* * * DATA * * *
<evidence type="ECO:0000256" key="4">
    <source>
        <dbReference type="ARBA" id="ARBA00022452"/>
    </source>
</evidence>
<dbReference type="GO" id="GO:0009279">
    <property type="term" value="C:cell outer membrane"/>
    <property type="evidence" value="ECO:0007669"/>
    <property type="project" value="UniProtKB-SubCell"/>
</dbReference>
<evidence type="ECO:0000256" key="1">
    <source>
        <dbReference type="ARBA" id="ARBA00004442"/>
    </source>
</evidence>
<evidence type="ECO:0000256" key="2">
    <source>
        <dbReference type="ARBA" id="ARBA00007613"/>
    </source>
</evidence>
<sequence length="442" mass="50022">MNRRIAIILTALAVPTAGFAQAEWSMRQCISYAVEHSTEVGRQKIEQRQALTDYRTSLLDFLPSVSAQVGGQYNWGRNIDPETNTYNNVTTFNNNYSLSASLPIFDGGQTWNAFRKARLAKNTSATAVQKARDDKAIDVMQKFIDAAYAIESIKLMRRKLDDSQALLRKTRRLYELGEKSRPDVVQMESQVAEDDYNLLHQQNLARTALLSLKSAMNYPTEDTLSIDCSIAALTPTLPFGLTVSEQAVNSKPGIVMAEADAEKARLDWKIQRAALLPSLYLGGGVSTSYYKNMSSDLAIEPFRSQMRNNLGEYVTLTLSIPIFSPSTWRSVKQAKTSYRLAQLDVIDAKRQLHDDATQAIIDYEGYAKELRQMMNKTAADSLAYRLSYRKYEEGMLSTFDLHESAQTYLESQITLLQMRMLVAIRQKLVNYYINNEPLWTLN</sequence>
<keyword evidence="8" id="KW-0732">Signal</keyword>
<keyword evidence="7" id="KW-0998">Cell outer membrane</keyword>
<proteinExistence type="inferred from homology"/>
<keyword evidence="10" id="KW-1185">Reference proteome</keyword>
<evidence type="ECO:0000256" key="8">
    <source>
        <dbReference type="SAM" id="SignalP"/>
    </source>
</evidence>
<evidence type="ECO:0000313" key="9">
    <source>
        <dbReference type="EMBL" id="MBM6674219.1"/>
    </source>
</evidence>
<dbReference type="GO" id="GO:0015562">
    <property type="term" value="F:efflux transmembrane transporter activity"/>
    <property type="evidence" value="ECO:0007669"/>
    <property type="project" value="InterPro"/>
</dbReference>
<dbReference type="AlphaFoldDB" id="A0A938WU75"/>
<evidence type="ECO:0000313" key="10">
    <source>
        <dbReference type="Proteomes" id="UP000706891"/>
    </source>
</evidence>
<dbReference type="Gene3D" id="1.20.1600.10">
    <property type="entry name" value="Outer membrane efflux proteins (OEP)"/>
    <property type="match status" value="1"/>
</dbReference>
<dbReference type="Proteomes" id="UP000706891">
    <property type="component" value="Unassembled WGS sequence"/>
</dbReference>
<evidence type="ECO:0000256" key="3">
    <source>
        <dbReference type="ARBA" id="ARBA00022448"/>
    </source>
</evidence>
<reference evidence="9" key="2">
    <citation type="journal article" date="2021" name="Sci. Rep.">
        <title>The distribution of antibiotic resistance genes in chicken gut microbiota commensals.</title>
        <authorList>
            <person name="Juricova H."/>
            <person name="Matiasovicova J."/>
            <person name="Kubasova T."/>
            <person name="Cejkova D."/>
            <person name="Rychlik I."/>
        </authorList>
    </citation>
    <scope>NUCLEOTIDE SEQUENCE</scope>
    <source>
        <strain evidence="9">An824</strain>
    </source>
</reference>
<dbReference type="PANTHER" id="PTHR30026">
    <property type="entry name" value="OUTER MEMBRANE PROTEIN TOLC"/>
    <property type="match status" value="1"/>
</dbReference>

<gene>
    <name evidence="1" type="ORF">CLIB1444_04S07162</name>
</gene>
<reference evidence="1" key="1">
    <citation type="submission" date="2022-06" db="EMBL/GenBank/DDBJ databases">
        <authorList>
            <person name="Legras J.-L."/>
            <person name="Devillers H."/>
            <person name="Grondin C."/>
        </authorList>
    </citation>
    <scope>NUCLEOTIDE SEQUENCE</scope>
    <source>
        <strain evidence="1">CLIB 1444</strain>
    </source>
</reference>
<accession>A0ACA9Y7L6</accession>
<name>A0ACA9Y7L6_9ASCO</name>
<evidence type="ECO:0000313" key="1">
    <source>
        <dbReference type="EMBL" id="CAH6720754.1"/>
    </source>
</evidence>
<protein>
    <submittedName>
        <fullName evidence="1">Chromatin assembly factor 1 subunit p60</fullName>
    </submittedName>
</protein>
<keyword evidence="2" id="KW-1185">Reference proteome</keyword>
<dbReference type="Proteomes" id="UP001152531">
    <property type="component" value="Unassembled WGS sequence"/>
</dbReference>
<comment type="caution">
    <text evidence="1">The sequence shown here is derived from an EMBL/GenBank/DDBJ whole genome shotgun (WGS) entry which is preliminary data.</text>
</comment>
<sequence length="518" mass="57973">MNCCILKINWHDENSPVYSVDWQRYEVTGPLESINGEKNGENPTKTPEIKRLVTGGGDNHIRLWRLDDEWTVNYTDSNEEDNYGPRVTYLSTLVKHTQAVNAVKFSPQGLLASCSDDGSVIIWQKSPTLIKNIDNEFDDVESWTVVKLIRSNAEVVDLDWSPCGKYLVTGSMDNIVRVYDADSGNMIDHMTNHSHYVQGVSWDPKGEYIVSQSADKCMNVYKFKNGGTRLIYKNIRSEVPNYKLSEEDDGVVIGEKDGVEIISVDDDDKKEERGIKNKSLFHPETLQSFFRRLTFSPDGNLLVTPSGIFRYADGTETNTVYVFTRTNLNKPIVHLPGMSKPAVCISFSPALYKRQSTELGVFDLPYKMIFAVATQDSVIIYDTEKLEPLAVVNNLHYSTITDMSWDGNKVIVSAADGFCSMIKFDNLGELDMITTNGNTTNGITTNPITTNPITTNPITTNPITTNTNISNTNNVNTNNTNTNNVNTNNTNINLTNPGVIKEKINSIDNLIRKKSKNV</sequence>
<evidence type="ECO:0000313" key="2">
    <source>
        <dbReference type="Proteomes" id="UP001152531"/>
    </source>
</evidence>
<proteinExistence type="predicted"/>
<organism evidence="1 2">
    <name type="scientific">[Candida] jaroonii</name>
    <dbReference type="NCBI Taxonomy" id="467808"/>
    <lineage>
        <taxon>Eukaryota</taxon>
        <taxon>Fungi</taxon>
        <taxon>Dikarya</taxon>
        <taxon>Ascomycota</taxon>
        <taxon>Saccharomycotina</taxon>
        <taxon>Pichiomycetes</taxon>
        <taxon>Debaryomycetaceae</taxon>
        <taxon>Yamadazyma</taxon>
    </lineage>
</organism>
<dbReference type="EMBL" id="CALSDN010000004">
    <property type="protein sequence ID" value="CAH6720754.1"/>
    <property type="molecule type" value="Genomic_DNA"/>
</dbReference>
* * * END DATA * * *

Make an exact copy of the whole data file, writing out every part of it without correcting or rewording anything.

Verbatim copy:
<evidence type="ECO:0000256" key="4">
    <source>
        <dbReference type="ARBA" id="ARBA00022452"/>
    </source>
</evidence>
<dbReference type="GO" id="GO:0009279">
    <property type="term" value="C:cell outer membrane"/>
    <property type="evidence" value="ECO:0007669"/>
    <property type="project" value="UniProtKB-SubCell"/>
</dbReference>
<evidence type="ECO:0000256" key="1">
    <source>
        <dbReference type="ARBA" id="ARBA00004442"/>
    </source>
</evidence>
<evidence type="ECO:0000256" key="2">
    <source>
        <dbReference type="ARBA" id="ARBA00007613"/>
    </source>
</evidence>
<sequence length="442" mass="50022">MNRRIAIILTALAVPTAGFAQAEWSMRQCISYAVEHSTEVGRQKIEQRQALTDYRTSLLDFLPSVSAQVGGQYNWGRNIDPETNTYNNVTTFNNNYSLSASLPIFDGGQTWNAFRKARLAKNTSATAVQKARDDKAIDVMQKFIDAAYAIESIKLMRRKLDDSQALLRKTRRLYELGEKSRPDVVQMESQVAEDDYNLLHQQNLARTALLSLKSAMNYPTEDTLSIDCSIAALTPTLPFGLTVSEQAVNSKPGIVMAEADAEKARLDWKIQRAALLPSLYLGGGVSTSYYKNMSSDLAIEPFRSQMRNNLGEYVTLTLSIPIFSPSTWRSVKQAKTSYRLAQLDVIDAKRQLHDDATQAIIDYEGYAKELRQMMNKTAADSLAYRLSYRKYEEGMLSTFDLHESAQTYLESQITLLQMRMLVAIRQKLVNYYINNEPLWTLN</sequence>
<keyword evidence="8" id="KW-0732">Signal</keyword>
<keyword evidence="7" id="KW-0998">Cell outer membrane</keyword>
<proteinExistence type="inferred from homology"/>
<keyword evidence="10" id="KW-1185">Reference proteome</keyword>
<evidence type="ECO:0000256" key="8">
    <source>
        <dbReference type="SAM" id="SignalP"/>
    </source>
</evidence>
<evidence type="ECO:0000313" key="9">
    <source>
        <dbReference type="EMBL" id="MBM6674219.1"/>
    </source>
</evidence>
<dbReference type="GO" id="GO:0015562">
    <property type="term" value="F:efflux transmembrane transporter activity"/>
    <property type="evidence" value="ECO:0007669"/>
    <property type="project" value="InterPro"/>
</dbReference>
<dbReference type="AlphaFoldDB" id="A0A938WU75"/>
<evidence type="ECO:0000313" key="10">
    <source>
        <dbReference type="Proteomes" id="UP000706891"/>
    </source>
</evidence>
<dbReference type="Gene3D" id="1.20.1600.10">
    <property type="entry name" value="Outer membrane efflux proteins (OEP)"/>
    <property type="match status" value="1"/>
</dbReference>
<dbReference type="Proteomes" id="UP000706891">
    <property type="component" value="Unassembled WGS sequence"/>
</dbReference>
<evidence type="ECO:0000256" key="3">
    <source>
        <dbReference type="ARBA" id="ARBA00022448"/>
    </source>
</evidence>
<reference evidence="9" key="2">
    <citation type="journal article" date="2021" name="Sci. Rep.">
        <title>The distribution of antibiotic resistance genes in chicken gut microbiota commensals.</title>
        <authorList>
            <person name="Juricova H."/>
            <person name="Matiasovicova J."/>
            <person name="Kubasova T."/>
            <person name="Cejkova D."/>
            <person name="Rychlik I."/>
        </authorList>
    </citation>
    <scope>NUCLEOTIDE SEQUENCE</scope>
    <source>
        <strain evidence="9">An824</strain>
    </source>
</reference>
<dbReference type="PANTHER" id="PTHR30026">
    <property type="entry name" value="OUTER MEMBRANE PROTEIN TOLC"/>
    <property type="match status" value="1"/>
</dbReference>

<gene>
    <name evidence="1" type="ORF">CLIB1444_04S07162</name>
</gene>
<reference evidence="1" key="1">
    <citation type="submission" date="2022-06" db="EMBL/GenBank/DDBJ databases">
        <authorList>
            <person name="Legras J.-L."/>
            <person name="Devillers H."/>
            <person name="Grondin C."/>
        </authorList>
    </citation>
    <scope>NUCLEOTIDE SEQUENCE</scope>
    <source>
        <strain evidence="1">CLIB 1444</strain>
    </source>
</reference>
<accession>A0ACA9Y7L6</accession>
<name>A0ACA9Y7L6_9ASCO</name>
<evidence type="ECO:0000313" key="1">
    <source>
        <dbReference type="EMBL" id="CAH6720754.1"/>
    </source>
</evidence>
<protein>
    <submittedName>
        <fullName evidence="1">Chromatin assembly factor 1 subunit p60</fullName>
    </submittedName>
</protein>
<keyword evidence="2" id="KW-1185">Reference proteome</keyword>
<dbReference type="Proteomes" id="UP001152531">
    <property type="component" value="Unassembled WGS sequence"/>
</dbReference>
<comment type="caution">
    <text evidence="1">The sequence shown here is derived from an EMBL/GenBank/DDBJ whole genome shotgun (WGS) entry which is preliminary data.</text>
</comment>
<sequence length="518" mass="57973">MNCCILKINWHDENSPVYSVDWQRYEVTGPLESINGEKNGENPTKTPEIKRLVTGGGDNHIRLWRLDDEWTVNYTDSNEEDNYGPRVTYLSTLVKHTQAVNAVKFSPQGLLASCSDDGSVIIWQKSPTLIKNIDNEFDDVESWTVVKLIRSNAEVVDLDWSPCGKYLVTGSMDNIVRVYDADSGNMIDHMTNHSHYVQGVSWDPKGEYIVSQSADKCMNVYKFKNGGTRLIYKNIRSEVPNYKLSEEDDGVVIGEKDGVEIISVDDDDKKEERGIKNKSLFHPETLQSFFRRLTFSPDGNLLVTPSGIFRYADGTETNTVYVFTRTNLNKPIVHLPGMSKPAVCISFSPALYKRQSTELGVFDLPYKMIFAVATQDSVIIYDTEKLEPLAVVNNLHYSTITDMSWDGNKVIVSAADGFCSMIKFDNLGELDMITTNGNTTNGITTNPITTNPITTNPITTNPITTNTNISNTNNVNTNNTNTNNVNTNNTNINLTNPGVIKEKINSIDNLIRKKSKNV</sequence>
<evidence type="ECO:0000313" key="2">
    <source>
        <dbReference type="Proteomes" id="UP001152531"/>
    </source>
</evidence>
<proteinExistence type="predicted"/>
<organism evidence="1 2">
    <name type="scientific">[Candida] jaroonii</name>
    <dbReference type="NCBI Taxonomy" id="467808"/>
    <lineage>
        <taxon>Eukaryota</taxon>
        <taxon>Fungi</taxon>
        <taxon>Dikarya</taxon>
        <taxon>Ascomycota</taxon>
        <taxon>Saccharomycotina</taxon>
        <taxon>Pichiomycetes</taxon>
        <taxon>Debaryomycetaceae</taxon>
        <taxon>Yamadazyma</taxon>
    </lineage>
</organism>
<dbReference type="EMBL" id="CALSDN010000004">
    <property type="protein sequence ID" value="CAH6720754.1"/>
    <property type="molecule type" value="Genomic_DNA"/>
</dbReference>